What is it about?

The literature is full of methods of checking a Bayesian model, including the prior distribution. Less is said about how to proceed with inference after a Bayesian model is found to be inadequate. This paper addresses that issue.

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Why is it important?

Inference has to proceed in some way even after a Bayesian model is found to be inadequate. Should the researcher infer that no conclusions can be drawn? If not, what conclusion may be drawn and with what posterior probability does the conclusion hold? This paper provides answers to those questions.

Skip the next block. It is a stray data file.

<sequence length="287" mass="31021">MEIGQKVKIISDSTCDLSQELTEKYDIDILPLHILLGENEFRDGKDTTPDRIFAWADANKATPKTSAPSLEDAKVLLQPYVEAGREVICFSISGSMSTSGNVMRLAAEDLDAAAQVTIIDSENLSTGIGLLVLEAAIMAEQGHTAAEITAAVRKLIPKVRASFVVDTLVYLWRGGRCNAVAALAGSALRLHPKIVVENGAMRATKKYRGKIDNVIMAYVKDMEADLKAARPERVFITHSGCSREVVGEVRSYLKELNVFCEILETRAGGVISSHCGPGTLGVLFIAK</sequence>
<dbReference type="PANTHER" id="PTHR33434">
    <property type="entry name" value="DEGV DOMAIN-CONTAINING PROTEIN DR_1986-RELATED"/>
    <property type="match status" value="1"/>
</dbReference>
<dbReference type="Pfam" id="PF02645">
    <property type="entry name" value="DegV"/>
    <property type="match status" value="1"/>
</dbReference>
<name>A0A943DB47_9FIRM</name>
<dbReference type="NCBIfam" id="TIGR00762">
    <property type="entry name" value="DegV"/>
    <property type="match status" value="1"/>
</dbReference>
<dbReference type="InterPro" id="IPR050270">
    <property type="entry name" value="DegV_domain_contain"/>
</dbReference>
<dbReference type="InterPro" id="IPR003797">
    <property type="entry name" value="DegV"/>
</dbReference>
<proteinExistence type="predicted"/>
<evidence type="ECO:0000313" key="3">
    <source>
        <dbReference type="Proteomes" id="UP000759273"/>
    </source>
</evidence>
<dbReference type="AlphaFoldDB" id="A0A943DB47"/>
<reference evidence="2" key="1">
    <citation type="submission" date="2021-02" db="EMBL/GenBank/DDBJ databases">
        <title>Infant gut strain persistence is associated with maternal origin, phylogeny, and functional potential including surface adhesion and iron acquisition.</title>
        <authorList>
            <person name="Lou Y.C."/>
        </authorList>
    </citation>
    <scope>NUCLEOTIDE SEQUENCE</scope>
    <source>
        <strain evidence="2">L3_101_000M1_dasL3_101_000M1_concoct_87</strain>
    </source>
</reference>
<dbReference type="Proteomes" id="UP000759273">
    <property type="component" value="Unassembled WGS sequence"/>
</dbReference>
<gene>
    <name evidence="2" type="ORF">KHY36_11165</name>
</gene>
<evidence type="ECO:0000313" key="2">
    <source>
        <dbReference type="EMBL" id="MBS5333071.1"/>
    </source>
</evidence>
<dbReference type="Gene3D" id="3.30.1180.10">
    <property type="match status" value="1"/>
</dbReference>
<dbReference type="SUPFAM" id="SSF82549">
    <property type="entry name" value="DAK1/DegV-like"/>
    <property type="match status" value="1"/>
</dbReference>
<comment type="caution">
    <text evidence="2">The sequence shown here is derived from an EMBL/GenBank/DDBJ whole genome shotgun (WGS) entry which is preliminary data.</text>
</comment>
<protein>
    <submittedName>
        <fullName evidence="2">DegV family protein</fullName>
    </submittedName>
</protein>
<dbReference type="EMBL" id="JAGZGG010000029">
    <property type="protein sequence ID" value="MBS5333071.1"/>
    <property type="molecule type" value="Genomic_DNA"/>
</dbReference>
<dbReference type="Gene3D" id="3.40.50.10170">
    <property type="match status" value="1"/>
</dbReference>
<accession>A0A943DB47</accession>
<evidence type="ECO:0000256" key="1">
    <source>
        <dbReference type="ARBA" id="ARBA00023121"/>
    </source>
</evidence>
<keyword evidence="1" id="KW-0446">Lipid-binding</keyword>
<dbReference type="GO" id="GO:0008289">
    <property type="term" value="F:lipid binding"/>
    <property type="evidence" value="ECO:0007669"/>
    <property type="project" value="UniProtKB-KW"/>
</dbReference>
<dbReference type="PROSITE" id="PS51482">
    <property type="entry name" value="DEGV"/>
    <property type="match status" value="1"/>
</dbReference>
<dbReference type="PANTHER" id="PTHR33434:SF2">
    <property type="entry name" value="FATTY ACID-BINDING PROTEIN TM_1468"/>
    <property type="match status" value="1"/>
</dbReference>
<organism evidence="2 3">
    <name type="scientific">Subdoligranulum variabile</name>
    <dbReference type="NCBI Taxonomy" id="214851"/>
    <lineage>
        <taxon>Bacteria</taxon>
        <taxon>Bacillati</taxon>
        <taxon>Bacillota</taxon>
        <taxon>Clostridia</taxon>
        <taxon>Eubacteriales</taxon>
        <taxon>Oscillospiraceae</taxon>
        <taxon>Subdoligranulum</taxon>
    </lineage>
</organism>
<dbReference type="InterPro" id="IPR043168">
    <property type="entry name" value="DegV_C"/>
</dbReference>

This paper provides a broad framework, inviting many details to be filled in for specific applications. An application to the estimation of local false discovery rates is given as an example.

David R. Bickel
University of North Carolina at Greensboro

Read the Original

This page is a summary of: Inference after checking multiple Bayesian models for data conflict and applications to mitigating the influence of rejected priors, International Journal of Approximate Reasoning, November 2015, Elsevier, DOI: 10.1016/j.ijar.2015.07.012.
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